Student Scholar Symposium Abstracts and Posters

Document Type


Publication Date

Fall 12-5-2018

Faculty Advisor(s)

Dr. Alexander Bay


What do grapes and tomatoes have in common? Both of these foods have been or are major points of contention for influential farm worker movements. The United Farm Workers formed by Cesar Chavez, Dolores Huerta, and Gilbert Padilla in 1962 has become a hallmark of success in labor history. This movement used traditional yet innovative methods of social movement strategy, eventually branding themselves as a household name. The images and paraphernalia such as buttons, bumper stickers, and posters distributed during the Delano Grape Strike seemed like a simple concept at the time, but there were strategic decisions made to incorporate images and words in this specific way. The importance of how social movements use art in order to advance their cause is showcased in the Delano Grape Strike. The United Farm Workers played a pivotal role in the historical trend that links art and social movements together through music, theatre, posters, and other objects. One movement that learned from the tactics used by the United Farm Workers in the Delano Grape Strike was the Coalition of Immokalee Workers who use art such as puppetry, painting, and theatre in order to spread information about their work. This project explores the history of the incorporation of art in the Delano Grape Strike from the now iconic “Huelga!” poster, to the work of Luis Valdez and El Teatro Campesino. Using these forms of art I examine the relationship between the UFW and the Coalition of Immokalee Workers and how these art tactics help foster community within the movement and spread the message to the public in a way that is unique and appealing.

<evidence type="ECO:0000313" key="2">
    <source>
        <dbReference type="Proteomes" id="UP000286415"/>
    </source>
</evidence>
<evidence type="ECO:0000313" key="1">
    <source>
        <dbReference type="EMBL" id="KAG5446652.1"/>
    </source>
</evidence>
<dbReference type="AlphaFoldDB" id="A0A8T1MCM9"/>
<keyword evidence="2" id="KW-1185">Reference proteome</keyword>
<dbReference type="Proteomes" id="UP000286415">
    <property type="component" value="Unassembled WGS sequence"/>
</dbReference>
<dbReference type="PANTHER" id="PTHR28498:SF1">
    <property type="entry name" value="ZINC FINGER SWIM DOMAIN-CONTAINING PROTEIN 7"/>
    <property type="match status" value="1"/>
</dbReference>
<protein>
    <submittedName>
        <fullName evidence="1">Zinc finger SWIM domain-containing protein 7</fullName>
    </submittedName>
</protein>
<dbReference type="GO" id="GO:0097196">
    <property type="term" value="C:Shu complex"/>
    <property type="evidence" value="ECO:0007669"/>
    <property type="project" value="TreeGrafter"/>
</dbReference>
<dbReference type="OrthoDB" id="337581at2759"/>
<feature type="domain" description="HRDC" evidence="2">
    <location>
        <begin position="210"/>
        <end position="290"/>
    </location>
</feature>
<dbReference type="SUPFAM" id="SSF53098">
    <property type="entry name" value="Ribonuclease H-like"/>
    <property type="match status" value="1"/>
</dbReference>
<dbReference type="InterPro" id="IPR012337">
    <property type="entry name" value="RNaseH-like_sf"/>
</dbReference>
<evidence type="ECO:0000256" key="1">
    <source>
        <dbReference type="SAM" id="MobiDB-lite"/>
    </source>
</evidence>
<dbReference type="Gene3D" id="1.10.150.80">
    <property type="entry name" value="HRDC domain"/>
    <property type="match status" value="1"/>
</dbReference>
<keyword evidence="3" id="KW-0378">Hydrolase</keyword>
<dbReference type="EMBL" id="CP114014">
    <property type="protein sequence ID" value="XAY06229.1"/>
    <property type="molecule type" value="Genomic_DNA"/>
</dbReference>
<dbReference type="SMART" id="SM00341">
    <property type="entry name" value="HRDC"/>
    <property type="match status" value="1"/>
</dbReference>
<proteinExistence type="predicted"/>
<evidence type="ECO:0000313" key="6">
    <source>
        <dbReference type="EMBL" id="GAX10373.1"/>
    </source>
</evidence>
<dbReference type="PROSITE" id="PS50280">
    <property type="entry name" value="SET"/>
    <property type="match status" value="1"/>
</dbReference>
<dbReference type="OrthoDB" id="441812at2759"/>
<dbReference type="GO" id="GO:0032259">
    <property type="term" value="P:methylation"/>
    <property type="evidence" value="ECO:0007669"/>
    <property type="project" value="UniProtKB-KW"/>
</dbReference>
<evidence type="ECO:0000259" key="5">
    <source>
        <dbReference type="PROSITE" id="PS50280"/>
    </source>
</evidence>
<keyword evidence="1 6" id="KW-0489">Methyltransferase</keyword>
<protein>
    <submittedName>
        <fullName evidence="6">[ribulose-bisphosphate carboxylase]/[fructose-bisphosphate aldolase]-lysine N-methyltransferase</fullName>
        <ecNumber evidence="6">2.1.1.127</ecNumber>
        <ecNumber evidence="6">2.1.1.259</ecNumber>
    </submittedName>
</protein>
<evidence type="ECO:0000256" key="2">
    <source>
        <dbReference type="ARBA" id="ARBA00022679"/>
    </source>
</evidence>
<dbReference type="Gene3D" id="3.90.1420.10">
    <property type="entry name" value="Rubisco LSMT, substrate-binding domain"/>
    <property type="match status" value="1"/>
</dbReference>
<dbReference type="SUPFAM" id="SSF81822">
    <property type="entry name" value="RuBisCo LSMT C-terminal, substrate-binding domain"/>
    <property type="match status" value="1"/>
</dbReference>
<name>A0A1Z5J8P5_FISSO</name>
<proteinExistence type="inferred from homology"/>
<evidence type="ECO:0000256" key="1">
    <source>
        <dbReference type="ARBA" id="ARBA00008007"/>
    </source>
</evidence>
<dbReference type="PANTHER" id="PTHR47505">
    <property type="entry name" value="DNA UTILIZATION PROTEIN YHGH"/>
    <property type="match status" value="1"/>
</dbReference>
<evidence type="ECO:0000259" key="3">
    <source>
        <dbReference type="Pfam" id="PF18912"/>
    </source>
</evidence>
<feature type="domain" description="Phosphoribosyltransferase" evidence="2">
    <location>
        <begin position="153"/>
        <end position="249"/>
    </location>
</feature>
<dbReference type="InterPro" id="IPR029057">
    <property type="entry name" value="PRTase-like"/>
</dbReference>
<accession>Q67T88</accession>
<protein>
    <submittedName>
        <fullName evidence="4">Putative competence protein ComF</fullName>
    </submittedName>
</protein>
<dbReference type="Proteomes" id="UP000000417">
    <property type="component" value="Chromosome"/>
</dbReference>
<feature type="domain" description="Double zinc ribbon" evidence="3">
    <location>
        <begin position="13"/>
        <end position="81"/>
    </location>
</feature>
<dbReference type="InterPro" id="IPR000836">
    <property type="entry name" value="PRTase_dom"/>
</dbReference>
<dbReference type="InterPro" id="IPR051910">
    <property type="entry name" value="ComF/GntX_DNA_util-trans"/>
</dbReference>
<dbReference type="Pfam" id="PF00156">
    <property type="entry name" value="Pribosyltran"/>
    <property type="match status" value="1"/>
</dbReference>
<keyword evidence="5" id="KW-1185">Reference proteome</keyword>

Presented at the Fall 2018 Student Scholar Symposium at Chapman University.